So, Sunday afternoon it finally happened. It was unexpected, unwelcome and unavoidable, something I definitely had hoped would not happen to me, but always wondered in the back of my mind when it would. My car broke down on the side of the road just 10 miles from my wedding venue and about 45 minutes before I was scheduled to arrive on site.
But because I was fairly well prepared, and thought quick on my feet, I was able to avoid what could have been a disastrous situation. A situation that would’ve led to an angry client and bad reputation. Instead of being stuck on the side of the road and missing important parts of my clients’ day, I arrived just 30 minutes past my scheduled arrival time, didn’t miss a beat, and captured all of the important memories that I was hired to capture. Even though I had an awful situation arise, I still had a job to do and people that were depending on me to do it.
Here is how I was able to salvage a potentially damaging situation.
1) I PLANNED AHEAD. I padded extra time into the arrival schedule just in case anything came up while traveling to the venue, plus I also padded the time I knew I needed to be on site. I knew my bride planned to get in her dress about 2:30 p.m., with wedding party portraits starting at 3 p.m. So I told my bride I would get to the venue at 1:30 to give me an hour for detail shots and any “getting ready” pictures. That day I was actually traveling from Norfolk to Roanoke for the wedding. I’m based in Lynchburg, but had photographed a wedding in Norfolk the night before. So I left early Sunday morning so my arrival time would be about 1 p.m. (barring any traffic or whatnot). My thought was that I could always grab lunch once I got close to the venue to kill a little time if I needed to. But in this case, I used that extra time to trouble shoot my vehicle issues, call my second shooter and make arrangements to get to my job site.
2) I HAD A BACKUP PLAN. I had scheduled a second shooter to join me at the wedding venue about an hour after I was scheduled to arrive. Once I figured out that my vehicle was not going any further than a parking lot to get it off the side of the road, I contacted my second shooter and asked her to pick me up along the way. She was at that time only 30 minutes away. I sent her my location and she arrived in time for me to transfer all of my gear, and my suitcase, into her vehicle and we took off, leaving my poor, sick Dodge Durango in the BB&T parking lot. Now some people may think I’m crazy, but I actually had this whole situation planned out in advance in my head. I DID NOT KNOW my car was going to break down that day, but I always in the back of my mind worry that it might (it is a 2003 with 150,000 miles after all). And even that morning I thought myself through a plan should that situation arise. I always knew that if something happened, especially along that last stretch of the route, I would ask my second shooter for assistance.
3) I WENT WITH THE FLOW. I’m old enough to know that freaking out isn’t going to do any good. You can only do what you can do. When that temperature gauge flew up to the H, and liquid starting spewing from the front of the car, and smoke poured out, I quickly pulled over. I hopped out, waited for it to cool and googled advice! Once the vehicle cooled down, I popped the hood and checked for anything out of the ordinary. I also checked my time. I knew I had a little cushion of time built in to my trip so I tried to remain calm and run through my options in my head. Once I knew my second shooter was on the way, but I’d still be a little late, I called my bride and alerted her (in a calm manner of course, I didn’t want the bride to worry!). And as soon as I got to the venue I put the car trouble behind me, I did not let it cloud my thoughts. I needed to put my game face on and keep my mind centered on the bride, groom and getting the best images I could of THEIR day, because no matter what I just dealt with, or what kind of stress I had waiting for me 10 miles away, this was their special time and they deserved ALL of my attention.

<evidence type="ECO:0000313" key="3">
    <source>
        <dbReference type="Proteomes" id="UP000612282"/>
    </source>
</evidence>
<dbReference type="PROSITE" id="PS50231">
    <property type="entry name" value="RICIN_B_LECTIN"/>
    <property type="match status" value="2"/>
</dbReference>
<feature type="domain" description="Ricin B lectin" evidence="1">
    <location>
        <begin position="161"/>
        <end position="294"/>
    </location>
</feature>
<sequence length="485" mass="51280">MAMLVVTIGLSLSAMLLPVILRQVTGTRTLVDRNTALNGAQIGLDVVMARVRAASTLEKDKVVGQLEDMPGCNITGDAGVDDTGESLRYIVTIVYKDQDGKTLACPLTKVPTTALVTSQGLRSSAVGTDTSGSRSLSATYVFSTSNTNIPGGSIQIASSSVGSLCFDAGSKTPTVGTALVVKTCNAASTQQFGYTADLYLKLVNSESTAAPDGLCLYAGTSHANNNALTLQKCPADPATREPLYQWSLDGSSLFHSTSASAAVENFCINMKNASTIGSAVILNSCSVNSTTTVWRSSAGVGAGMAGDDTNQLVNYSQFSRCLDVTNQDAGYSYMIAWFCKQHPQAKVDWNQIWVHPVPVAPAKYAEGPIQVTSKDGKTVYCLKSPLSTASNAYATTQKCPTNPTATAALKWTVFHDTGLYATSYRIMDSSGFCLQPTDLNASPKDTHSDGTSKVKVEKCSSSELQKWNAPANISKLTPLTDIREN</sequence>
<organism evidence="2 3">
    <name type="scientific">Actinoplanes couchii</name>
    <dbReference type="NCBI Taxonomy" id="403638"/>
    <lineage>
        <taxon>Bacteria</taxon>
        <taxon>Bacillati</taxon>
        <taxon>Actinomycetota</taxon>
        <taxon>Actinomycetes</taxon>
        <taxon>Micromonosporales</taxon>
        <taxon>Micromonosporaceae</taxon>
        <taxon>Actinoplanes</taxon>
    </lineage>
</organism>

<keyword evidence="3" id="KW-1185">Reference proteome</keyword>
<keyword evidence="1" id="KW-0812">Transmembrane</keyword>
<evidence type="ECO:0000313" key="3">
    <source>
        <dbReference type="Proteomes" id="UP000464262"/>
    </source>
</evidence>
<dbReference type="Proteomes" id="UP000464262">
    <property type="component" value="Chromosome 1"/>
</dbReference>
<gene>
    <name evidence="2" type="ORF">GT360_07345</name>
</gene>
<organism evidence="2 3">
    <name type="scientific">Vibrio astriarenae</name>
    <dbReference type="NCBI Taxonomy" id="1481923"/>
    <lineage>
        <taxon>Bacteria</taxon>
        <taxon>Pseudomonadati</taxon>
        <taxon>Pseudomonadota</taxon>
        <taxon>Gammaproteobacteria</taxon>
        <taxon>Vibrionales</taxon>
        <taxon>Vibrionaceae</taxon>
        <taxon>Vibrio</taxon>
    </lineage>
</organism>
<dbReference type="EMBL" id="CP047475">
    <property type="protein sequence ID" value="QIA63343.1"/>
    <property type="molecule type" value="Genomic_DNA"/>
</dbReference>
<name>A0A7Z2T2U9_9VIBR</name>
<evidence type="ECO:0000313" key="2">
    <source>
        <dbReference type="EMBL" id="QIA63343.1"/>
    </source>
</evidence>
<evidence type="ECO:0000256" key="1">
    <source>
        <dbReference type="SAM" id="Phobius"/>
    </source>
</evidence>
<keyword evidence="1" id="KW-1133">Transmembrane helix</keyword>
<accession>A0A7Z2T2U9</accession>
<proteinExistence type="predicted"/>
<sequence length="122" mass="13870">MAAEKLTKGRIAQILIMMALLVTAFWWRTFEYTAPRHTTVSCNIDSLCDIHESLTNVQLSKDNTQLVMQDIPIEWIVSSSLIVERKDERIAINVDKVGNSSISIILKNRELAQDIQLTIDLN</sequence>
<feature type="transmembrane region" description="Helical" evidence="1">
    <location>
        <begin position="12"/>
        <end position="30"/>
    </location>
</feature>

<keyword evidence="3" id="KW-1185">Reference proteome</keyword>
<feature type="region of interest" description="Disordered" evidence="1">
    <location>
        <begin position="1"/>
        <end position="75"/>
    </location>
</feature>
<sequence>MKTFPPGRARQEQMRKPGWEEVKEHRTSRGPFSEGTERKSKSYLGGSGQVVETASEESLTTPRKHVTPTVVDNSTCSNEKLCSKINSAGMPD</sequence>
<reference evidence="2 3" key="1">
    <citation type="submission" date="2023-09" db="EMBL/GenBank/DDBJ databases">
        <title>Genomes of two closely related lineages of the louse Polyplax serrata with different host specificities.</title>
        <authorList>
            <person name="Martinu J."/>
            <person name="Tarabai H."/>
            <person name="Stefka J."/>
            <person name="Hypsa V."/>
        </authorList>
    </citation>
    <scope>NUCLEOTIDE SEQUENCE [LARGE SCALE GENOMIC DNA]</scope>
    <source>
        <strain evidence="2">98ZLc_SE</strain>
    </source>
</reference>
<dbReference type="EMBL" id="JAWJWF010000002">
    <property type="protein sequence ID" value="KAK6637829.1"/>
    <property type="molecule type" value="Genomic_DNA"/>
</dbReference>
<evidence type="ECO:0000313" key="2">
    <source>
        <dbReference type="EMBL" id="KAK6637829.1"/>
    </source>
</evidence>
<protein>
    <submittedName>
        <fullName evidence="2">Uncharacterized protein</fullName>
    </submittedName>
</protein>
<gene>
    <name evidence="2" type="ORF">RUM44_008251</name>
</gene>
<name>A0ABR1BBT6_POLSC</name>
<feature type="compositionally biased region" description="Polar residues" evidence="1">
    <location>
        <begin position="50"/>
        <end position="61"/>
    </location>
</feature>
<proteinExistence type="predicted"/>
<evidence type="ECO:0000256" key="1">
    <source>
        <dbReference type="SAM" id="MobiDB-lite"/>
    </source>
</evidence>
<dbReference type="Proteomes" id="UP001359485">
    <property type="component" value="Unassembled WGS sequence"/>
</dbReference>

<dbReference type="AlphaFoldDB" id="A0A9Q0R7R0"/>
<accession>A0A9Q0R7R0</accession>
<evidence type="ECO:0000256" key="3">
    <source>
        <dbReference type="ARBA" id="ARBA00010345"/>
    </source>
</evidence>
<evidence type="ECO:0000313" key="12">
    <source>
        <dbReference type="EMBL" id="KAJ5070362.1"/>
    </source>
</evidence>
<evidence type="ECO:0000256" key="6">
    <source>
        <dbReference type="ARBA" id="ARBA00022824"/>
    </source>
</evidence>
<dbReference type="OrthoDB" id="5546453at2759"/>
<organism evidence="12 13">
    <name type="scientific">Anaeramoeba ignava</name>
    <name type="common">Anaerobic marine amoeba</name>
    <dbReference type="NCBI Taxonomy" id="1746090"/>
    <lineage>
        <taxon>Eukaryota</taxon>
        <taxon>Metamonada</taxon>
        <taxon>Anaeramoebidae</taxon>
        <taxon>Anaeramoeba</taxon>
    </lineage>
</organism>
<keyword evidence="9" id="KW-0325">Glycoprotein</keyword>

And, as many wedding days do, this one was running behind on the clents’ part too! After 5 years of shooting weddings, I’ve come to realize that more often than not, things run behind. Makeup, hair, lunch, getting ready … it usually runs a little late. And even though my bride and I had planned on doing wedding party portraits BEFORE the 5 p.m. ceremony, this did not happen. Not because of me and my broke down car – I was still on site by 2 p.m., but because of things that just came up along the way. But you know what, we still had time for all the pictures after the ceremony, and we weren’t rushed, and they came out beautifully!
One of my greatest work related fears came true Sunday, but it was nice to be able to know I could keep a calm mind, push through it and make wise decisions that kept me on my game for my clients. I would highly encourage all wedding photographers to have a back up plan in mind, whether it be for a busted vehicle en route to the venue, an illness, or worse. It’s always wise to be prepared for the unexpected.
You can see the full blog post from this past Sunday’s wedding here: Karly and Jeremy’s Mountain Top Wedding